Klimov M-103

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M-103
SB-2bis M-103 engine.JPG
Klimov M-103 engine recovered from Tupolev SB wreck
Type V12 inline engine
Manufacturer Klimov
First run October 1936
Number built 11,681
Developed from Klimov M-100
Developed into Klimov M-105

The Klimov M-103 is a V12 liquid-cooled piston aircraft engine used by Soviet aircraft during World War II.[1]

Design and development[edit]

The M-103 was a further development of the Klimov M-100 engine that was itself a licensed copy of the French Hispano-Suiza 12Ybrs. It differed from both engines in a number of aspects such as increased compression ratio, increased supercharger ratio, increased rpm's, strengthened cylinder blocks, a new crankshaft, a more aggressive camshaft, and flat bottomed cylinders. Developed in 1936 it was ready for testing in October 1936. The first two models failed testing due to cracked cylinder blocks and the engine was resubmitted for testing in 1937. After passing its trials it was cleared for production in 1938 and 11,681 were produced until 1942 at its factory in Rybinsk. The M-103 was followed by the M-105.

Variants[edit]

  • M-103A - 148mm rather than 150mm bore cylinders.
  • M-103P - A ShVAK cannon fitted to fire through the engine vee.
  • M-103SP - A proposed version with two engines married to a common crankshaft.
  • M-103G - With Glycol rather than water cooling.
  • M-103A-TK - With an experimental Turbo-Supercharger
  • M-103U - Improved service life variant.
  • M-104 - Basically a M-103A with a two speed single stage supercharger for increased performance. 232 built.

Applications[edit]

Specifications (M-103A)[edit]

Data from [2]

General characteristics

  • Type: Twelve-cylinder supercharged liquid-cooled 60° V12 engine
  • Bore: 148mm (5.826 in)
  • Stroke: 170mm (6.693 in)
  • Displacement: 35.101 Liters (2,142.2 cu in)
  • Length: 1,971 mm (77.6 in)
  • Width: 764 mm (30.08 in)
  • Height: 942 mm (37.08 in)
  • Dry weight: 500 kg (1,101 lb)

Components

  • Valvetrain: One intake and one sodium-filled exhaust valve per cylinder actuated via a single overhead camshaft per bank.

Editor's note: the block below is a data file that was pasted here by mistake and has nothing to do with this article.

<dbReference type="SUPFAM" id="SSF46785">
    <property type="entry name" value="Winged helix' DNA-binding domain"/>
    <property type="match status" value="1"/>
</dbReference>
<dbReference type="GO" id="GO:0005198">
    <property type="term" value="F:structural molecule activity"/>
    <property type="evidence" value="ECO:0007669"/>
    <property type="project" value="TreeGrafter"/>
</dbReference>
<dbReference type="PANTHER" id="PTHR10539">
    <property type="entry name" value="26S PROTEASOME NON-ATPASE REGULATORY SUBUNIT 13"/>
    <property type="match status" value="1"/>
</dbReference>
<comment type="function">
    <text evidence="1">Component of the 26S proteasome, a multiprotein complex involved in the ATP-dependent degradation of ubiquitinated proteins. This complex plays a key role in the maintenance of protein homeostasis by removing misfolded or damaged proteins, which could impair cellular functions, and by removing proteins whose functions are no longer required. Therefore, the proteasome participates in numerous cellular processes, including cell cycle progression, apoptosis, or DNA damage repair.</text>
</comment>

• Supercharger: Gear-driven single-speed centrifugal type compressor. Gear ratio: 11.0:1. Maximum boost for take-off: 1,100 mm Hg (43.30 MP). Maximum boost at altitude: 920 mm Hg (36.22 MP). Critical altitude: 4,000 m (13,123 ft)
  • Fuel system: Six K-100A Carburettors (License copy of Solex-Hispano 56S2 self-adjusted carburettor)
  • Fuel type: 90 (minimum grade), 95 or 100 octane.[3]
  • Cooling system: Liquid-cooled
  • Reduction gear: 2:3

Performance

  • Power output:
  • 1,000 hp (745 kW) at 2,450 RPM for take-off, boost rated at 1.44 Atm (43.30 MP)
  • 960 hp (715 kW) at 2,400 RPM at 13,123 ft (4,000 m), boost rated at 1.21 Atm (36.22 MP)
  • 500 hp (372 kW) at 2,450 RPM at 30,839 ft (9,400 m)
  • Specific power: 21.22 kW/L (0.466 hp/in³)
  • Compression ratio: 6.6:1
  • Specific fuel consumption: 328 g/(kW•h) (0.54 lb/(hp•h))
  • Oil consumption: 11 g/(kW•h) (0.28 oz/(hp•h))
  • Power-to-weight ratio: 1.50 kW/kg (0.916 hp/lb)

See also[edit]

Related development
Related lists

References[edit]

Notes[edit]

  1. ^ Gunston 1989, p.90.
  2. ^ Valtion Lentokonetehdas (1943). Hispano-Suiza 12Y-31, M-103, M-105. Rakenneselostus, Käyttö – Ja Huoltoohjeet [“Valtion Lentokonetehdas” State Aircraft Factory: Hispano-Suiza 12Y-31, M-103, M-105. Use and Maintenance Instructions.] Helsinki: Maintenance and spare technical manual of the Finnish Government. The National Library of Finland. 
  3. ^ During the war, the Soviet Air Force used automotive gasoline and all kind of mixtures without troubles.

Bibliography[edit]

  • Gunston, Bill. World Encyclopedia of Aero Engines. Cambridge, England. Patrick Stephens Limited, 1989. ISBN 1-85260-163-9
  • Kotelnikov, Vladimir (2005). Russian Piston Aero Engines. Crowood Press Ltd. pp. 137–138.